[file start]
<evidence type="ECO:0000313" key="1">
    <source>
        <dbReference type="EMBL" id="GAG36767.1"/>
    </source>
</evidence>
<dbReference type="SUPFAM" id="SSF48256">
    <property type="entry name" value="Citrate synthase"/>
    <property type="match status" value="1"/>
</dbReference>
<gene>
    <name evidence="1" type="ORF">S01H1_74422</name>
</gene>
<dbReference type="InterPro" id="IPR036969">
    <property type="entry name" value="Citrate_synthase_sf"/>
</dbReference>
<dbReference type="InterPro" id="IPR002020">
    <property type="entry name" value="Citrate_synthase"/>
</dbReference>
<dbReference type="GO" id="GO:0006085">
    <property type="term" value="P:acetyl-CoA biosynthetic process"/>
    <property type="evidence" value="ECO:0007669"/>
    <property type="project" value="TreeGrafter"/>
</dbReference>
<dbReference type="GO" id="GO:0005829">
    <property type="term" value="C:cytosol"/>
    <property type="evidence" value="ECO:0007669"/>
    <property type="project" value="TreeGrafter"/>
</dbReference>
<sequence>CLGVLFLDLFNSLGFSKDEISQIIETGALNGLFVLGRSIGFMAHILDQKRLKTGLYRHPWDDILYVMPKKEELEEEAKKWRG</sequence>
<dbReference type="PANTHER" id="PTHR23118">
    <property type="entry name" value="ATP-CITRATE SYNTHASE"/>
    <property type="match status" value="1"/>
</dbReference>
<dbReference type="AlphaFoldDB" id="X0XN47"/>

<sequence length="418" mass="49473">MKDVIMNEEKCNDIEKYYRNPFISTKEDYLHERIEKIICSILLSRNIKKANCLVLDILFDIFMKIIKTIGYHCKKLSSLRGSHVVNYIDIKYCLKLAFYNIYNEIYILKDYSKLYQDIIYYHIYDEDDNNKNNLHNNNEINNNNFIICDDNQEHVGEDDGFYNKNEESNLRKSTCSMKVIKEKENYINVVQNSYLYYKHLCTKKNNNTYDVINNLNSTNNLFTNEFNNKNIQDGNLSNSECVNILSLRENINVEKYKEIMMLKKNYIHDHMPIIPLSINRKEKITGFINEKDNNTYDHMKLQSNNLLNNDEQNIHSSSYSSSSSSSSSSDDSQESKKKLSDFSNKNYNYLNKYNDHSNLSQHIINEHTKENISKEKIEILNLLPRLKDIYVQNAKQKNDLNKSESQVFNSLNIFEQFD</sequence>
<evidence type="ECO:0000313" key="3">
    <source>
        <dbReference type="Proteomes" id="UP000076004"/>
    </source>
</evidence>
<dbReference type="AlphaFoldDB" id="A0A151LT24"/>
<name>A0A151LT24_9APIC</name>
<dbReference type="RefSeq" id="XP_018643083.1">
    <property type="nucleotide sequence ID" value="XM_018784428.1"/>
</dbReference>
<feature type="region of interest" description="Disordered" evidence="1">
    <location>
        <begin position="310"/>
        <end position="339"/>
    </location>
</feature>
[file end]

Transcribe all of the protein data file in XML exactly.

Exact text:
<evidence type="ECO:0000313" key="1">
    <source>
        <dbReference type="EMBL" id="GAG36767.1"/>
    </source>
</evidence>
<dbReference type="SUPFAM" id="SSF48256">
    <property type="entry name" value="Citrate synthase"/>
    <property type="match status" value="1"/>
</dbReference>
<gene>
    <name evidence="1" type="ORF">S01H1_74422</name>
</gene>
<dbReference type="InterPro" id="IPR036969">
    <property type="entry name" value="Citrate_synthase_sf"/>
</dbReference>
<dbReference type="InterPro" id="IPR002020">
    <property type="entry name" value="Citrate_synthase"/>
</dbReference>
<dbReference type="GO" id="GO:0006085">
    <property type="term" value="P:acetyl-CoA biosynthetic process"/>
    <property type="evidence" value="ECO:0007669"/>
    <property type="project" value="TreeGrafter"/>
</dbReference>
<dbReference type="GO" id="GO:0005829">
    <property type="term" value="C:cytosol"/>
    <property type="evidence" value="ECO:0007669"/>
    <property type="project" value="TreeGrafter"/>
</dbReference>
<sequence>CLGVLFLDLFNSLGFSKDEISQIIETGALNGLFVLGRSIGFMAHILDQKRLKTGLYRHPWDDILYVMPKKEELEEEAKKWRG</sequence>
<dbReference type="PANTHER" id="PTHR23118">
    <property type="entry name" value="ATP-CITRATE SYNTHASE"/>
    <property type="match status" value="1"/>
</dbReference>
<dbReference type="AlphaFoldDB" id="X0XN47"/>

<sequence length="418" mass="49473">MKDVIMNEEKCNDIEKYYRNPFISTKEDYLHERIEKIICSILLSRNIKKANCLVLDILFDIFMKIIKTIGYHCKKLSSLRGSHVVNYIDIKYCLKLAFYNIYNEIYILKDYSKLYQDIIYYHIYDEDDNNKNNLHNNNEINNNNFIICDDNQEHVGEDDGFYNKNEESNLRKSTCSMKVIKEKENYINVVQNSYLYYKHLCTKKNNNTYDVINNLNSTNNLFTNEFNNKNIQDGNLSNSECVNILSLRENINVEKYKEIMMLKKNYIHDHMPIIPLSINRKEKITGFINEKDNNTYDHMKLQSNNLLNNDEQNIHSSSYSSSSSSSSSSDDSQESKKKLSDFSNKNYNYLNKYNDHSNLSQHIINEHTKENISKEKIEILNLLPRLKDIYVQNAKQKNDLNKSESQVFNSLNIFEQFD</sequence>
<evidence type="ECO:0000313" key="3">
    <source>
        <dbReference type="Proteomes" id="UP000076004"/>
    </source>
</evidence>
<dbReference type="AlphaFoldDB" id="A0A151LT24"/>
<name>A0A151LT24_9APIC</name>
<dbReference type="RefSeq" id="XP_018643083.1">
    <property type="nucleotide sequence ID" value="XM_018784428.1"/>
</dbReference>
<feature type="region of interest" description="Disordered" evidence="1">
    <location>
        <begin position="310"/>
        <end position="339"/>
    </location>
</feature>